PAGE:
In addition to signal 212, circuit 200 receives an optional feedback signal 214 generated by a wavelength monitor (WM) 216. Monitor 216 is coupled to the output of laser 100 using an optical tap. In one embodiment, signal 214 is a digital signal and monitor 216 is a wavelength/power monitor based on a Fabry-Perot interferometer, a slope filter, or an arrayed waveguide grating. In another embodiment, monitor 216 is part of a monitoring system disclosed in commonly assigned U.S. patent application Ser. No. 10/135,785 filed on Apr. 30, 2002, the teachings of which are incorporated herein by reference. Based on signal 214, circuit 200 determines the actual output wavelength of laser 100 and adjusts control signals C, R, and P such that the difference between the actual output wavelength of laser 100 and the wavelength specified by signal 212 becomes less than a certain threshold value.
Circuit 200 includes a logic circuit 202, a gain control circuit 204, and an amplifier block 206. Circuit 202 receives signal 212 and optionally signal 214 and generates four digital control signals labeled G′, C′, R′, and P′ in FIG. 2. Signal G′ is applied to circuit 204, where it is digital-to-analog (D/A) converted and amplified to generate analog control signal G for laser 100. Similarly, digital signals C′, R′, and P′ are applied to block 206, where they are D/A converted and amplified to generate analog control signals C, R, and P, respectively. Circuit 204 may be implemented using slower (less expensive) electronics than those in block 206. Such relatively slow electronics may be used for circuit 204 because, under typical operating conditions, the optical power of laser 100 does not need to be changed often. In contrast, the output wavelength (communication channel) of laser 100 may have to be changed (tuned) as often as once a microsecond. Consequently, block 206 is preferably implemented using relatively fast electronics to support fast tuning speeds. In alternative embodiments, however, circuit 204 is part of block 206 and employs fast electronics.
Circuit 202 includes a look-up table (LUT) 208 and an optional processor 210. LUT 208 is configured to store a table of parameters for laser 100. In one configuration, the table of parameters has at least three parameter values for each communication channel. Based on these parameter values, circuit 200 generates control signals C, R, and P of appropriate amplitudes for laser 100 to produce an optical output corresponding to the communication channel. In one implementation, the table of parameters stored in LUT 208 is generated using a calibration table provided by the laser manufacturer. In another implementation, the table of parameters is generated independently by circuit 202 based on signal 214, e.g., using processor 210. Circuit 202 may be implemented using a field-programmable gate array (FPGA), an application-specific integrated circuit (ASIC), or other suitable processing device.
i out =−V in /R 5 (1)
The inventors' own research demonstrated that using the time profiles shown in
In one embodiment, the method of
Table 1 is an example of a calibration table (calibration data) for three representative communication channels that may be provided by the laser manufacturer. For each communication channel, optical frequency (in THz) and the recommended amplitudes of three analog control signals C, R, and P for laser 100 are indicated. More specifically, in this example, each analog control signal is a current given in mA, where maximum possible currents are 30, 20, and 5 mA for currents C, R, and P, respectively.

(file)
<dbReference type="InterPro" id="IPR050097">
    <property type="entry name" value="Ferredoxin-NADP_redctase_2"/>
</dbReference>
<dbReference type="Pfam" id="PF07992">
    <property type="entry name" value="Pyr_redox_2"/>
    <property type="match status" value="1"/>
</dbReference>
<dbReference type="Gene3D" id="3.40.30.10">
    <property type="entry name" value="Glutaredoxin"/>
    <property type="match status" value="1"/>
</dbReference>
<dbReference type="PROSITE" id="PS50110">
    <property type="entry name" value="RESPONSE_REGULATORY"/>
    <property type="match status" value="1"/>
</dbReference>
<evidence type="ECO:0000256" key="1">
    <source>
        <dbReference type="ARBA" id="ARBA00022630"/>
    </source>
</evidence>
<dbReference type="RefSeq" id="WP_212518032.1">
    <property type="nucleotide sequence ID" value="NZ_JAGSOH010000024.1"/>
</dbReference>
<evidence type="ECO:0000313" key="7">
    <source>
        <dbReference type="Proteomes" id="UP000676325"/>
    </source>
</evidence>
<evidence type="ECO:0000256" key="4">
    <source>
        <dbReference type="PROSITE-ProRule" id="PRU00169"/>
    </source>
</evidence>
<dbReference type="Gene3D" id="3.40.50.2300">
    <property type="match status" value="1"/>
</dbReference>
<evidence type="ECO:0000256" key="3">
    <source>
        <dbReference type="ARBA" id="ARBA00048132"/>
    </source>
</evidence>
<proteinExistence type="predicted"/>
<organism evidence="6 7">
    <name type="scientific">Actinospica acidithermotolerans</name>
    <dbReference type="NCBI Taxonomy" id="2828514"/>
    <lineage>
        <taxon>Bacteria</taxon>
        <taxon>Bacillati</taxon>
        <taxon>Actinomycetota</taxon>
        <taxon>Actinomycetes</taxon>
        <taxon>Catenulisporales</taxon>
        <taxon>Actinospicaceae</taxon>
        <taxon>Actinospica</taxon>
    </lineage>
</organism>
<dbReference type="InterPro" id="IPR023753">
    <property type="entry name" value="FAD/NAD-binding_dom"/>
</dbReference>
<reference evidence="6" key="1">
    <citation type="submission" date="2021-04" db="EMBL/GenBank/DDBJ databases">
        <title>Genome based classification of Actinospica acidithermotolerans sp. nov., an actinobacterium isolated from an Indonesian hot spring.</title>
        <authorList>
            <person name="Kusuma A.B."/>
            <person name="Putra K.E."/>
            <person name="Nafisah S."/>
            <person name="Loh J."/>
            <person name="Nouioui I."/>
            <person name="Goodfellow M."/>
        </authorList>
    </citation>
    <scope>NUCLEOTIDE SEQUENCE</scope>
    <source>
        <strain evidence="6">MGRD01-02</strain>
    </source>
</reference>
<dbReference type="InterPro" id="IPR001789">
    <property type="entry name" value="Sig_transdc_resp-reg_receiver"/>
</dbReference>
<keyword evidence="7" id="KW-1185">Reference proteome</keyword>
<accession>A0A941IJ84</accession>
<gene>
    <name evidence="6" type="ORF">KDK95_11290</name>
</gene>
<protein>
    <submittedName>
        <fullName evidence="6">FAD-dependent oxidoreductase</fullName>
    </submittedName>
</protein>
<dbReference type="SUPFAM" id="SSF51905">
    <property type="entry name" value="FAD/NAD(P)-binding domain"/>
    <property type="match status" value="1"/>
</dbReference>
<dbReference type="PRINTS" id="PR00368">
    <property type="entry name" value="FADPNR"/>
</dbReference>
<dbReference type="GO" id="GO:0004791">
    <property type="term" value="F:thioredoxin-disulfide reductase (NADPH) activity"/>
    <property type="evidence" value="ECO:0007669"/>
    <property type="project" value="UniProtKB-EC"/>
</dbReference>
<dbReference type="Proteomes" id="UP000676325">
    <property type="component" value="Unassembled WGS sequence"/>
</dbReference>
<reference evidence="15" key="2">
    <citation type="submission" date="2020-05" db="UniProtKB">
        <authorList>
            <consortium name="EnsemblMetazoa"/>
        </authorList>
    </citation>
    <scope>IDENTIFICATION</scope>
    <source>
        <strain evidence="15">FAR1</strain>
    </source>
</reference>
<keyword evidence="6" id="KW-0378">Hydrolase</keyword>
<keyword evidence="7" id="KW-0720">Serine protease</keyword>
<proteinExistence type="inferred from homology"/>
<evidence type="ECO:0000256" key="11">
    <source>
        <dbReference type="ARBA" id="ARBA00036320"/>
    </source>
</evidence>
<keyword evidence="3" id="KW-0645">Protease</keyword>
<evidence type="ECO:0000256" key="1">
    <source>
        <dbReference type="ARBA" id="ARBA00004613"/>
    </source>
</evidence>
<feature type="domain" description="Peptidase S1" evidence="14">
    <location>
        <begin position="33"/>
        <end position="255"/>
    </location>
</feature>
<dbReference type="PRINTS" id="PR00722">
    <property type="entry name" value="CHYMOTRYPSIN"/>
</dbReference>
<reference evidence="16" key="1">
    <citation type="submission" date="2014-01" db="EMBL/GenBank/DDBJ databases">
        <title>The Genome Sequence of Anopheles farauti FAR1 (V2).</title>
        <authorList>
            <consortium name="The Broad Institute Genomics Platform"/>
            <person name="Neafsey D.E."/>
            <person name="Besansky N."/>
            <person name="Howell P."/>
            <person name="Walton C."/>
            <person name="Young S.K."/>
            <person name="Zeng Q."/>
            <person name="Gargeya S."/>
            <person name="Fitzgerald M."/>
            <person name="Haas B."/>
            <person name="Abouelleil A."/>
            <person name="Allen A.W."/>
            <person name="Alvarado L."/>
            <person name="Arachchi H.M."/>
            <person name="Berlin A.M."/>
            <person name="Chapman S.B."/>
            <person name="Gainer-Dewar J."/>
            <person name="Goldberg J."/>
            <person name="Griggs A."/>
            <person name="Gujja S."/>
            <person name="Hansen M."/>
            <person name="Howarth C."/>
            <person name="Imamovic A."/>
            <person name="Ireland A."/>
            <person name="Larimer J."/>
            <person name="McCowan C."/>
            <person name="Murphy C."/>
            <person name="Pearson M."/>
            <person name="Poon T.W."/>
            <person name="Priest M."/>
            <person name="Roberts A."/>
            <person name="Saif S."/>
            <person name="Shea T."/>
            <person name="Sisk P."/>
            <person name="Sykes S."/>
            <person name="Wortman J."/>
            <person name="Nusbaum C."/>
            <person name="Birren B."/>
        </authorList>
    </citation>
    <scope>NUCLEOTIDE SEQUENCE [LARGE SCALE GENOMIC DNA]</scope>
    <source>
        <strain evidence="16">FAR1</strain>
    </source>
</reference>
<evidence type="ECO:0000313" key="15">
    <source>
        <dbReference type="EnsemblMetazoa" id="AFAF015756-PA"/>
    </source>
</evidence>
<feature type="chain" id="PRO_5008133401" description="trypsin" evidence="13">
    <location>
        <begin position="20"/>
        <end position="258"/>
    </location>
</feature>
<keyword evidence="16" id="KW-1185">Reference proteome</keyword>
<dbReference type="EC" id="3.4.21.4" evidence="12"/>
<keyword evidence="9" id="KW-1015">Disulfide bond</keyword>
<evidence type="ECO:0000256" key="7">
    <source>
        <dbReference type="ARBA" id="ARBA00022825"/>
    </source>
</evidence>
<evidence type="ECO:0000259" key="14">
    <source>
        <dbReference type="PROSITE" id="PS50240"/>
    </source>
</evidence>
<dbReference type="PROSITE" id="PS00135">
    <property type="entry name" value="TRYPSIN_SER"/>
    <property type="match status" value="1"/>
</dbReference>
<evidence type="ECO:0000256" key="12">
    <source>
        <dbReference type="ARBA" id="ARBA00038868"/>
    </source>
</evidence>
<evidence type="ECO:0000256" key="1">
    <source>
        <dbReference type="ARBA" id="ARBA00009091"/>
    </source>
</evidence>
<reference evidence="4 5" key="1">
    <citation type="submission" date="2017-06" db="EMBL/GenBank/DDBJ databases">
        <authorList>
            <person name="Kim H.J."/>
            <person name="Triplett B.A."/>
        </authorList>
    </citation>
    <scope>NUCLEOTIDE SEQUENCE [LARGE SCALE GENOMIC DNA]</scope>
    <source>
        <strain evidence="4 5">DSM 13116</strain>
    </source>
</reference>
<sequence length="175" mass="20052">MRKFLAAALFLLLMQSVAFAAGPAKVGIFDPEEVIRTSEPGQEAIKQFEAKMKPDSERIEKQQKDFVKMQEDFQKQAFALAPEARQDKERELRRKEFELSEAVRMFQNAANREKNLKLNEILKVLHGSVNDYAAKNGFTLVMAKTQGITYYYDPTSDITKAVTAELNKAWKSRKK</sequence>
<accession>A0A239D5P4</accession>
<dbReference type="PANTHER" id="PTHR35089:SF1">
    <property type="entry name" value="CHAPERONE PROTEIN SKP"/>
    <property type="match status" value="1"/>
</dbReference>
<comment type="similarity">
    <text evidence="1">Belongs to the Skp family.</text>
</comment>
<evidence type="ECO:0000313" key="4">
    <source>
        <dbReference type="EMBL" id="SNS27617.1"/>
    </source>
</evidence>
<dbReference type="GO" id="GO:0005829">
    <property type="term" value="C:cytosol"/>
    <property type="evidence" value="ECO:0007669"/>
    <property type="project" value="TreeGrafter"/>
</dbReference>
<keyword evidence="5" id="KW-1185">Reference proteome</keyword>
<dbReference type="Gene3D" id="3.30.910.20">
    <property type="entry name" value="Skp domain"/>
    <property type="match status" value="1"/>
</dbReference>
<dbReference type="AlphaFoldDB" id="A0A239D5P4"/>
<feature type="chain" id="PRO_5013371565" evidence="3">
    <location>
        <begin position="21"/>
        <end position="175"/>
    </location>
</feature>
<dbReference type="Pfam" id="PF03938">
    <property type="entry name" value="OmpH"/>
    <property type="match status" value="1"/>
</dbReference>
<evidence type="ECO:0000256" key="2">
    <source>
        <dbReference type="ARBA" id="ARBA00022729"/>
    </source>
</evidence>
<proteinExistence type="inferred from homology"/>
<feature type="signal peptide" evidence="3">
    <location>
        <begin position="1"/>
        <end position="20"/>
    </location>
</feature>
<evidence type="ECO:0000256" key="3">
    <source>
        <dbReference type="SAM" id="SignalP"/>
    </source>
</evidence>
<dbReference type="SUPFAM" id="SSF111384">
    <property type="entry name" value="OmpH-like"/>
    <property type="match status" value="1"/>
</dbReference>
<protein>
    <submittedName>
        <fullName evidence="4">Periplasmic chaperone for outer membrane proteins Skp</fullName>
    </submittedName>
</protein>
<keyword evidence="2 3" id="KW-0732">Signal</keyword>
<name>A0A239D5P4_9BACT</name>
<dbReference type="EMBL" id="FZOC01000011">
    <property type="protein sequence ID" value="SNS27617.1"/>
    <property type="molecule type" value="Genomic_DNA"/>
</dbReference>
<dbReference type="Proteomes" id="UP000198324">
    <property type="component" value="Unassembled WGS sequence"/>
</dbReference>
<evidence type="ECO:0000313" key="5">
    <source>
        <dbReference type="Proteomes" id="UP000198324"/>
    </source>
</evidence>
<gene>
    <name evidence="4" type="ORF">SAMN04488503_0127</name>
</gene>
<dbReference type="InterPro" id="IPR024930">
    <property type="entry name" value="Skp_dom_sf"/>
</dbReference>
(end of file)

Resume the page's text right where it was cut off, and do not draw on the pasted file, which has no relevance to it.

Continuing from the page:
Calibration Table for Laser 100.
Signal C (mA)
Signal R (mA)
Signal P (mA)
Table 2 is a table of calibration parameters stored in LUT 208 according to one implementation. More specifically, Table 2 is generated using Table 1 and, for each communication channel, includes values for digital control signals C′, R′, and P′. Each value is stored in a 10-bit format resulting in an approximate resolution for analog control signals C, R, and P of 30, 20, and 5 μA, respectively. The resolution represents a minimum available increment for the corresponding analog control signal.
Table of Calibration Parameters for Laser 100 Stored in LUT 208.
Different methods can be used to generate an initial table of calibration parameters before laser 100 is deployed in a communication system. For example, the initial table of calibration parameters can be generated using calibration data provided by the manufacturer (e.g., Table 1), wavelength monitor 216, or a third party wavelength calibration system. After laser 100 is deployed in the communication system, the table of calibration parameters can be updated using wavelength monitor 216.
If the offline mode is selected in step 1002, then an outside controller selects a communication channel and provides the selection to circuit 202 via signal 212 in step 1004. In step 1006, using signal 214, circuit 202 determines a combination of values for digital control signals C′, R′, and P′ corresponding to the selected communication channel. The determined combination is preferably located near a center of a corresponding laser-mode stability region, i.e., relatively far from the laser-mode hop boundary for that mode of laser 100. In step 1008, the determined combination is stored in LUT 208. In step 1010, a different communication channel is selected and steps 1006 and 1008 are repeated for that channel. The procedure is terminated, for example, when, for each communication channel, a corresponding entry in the table of calibration parameters has been generated.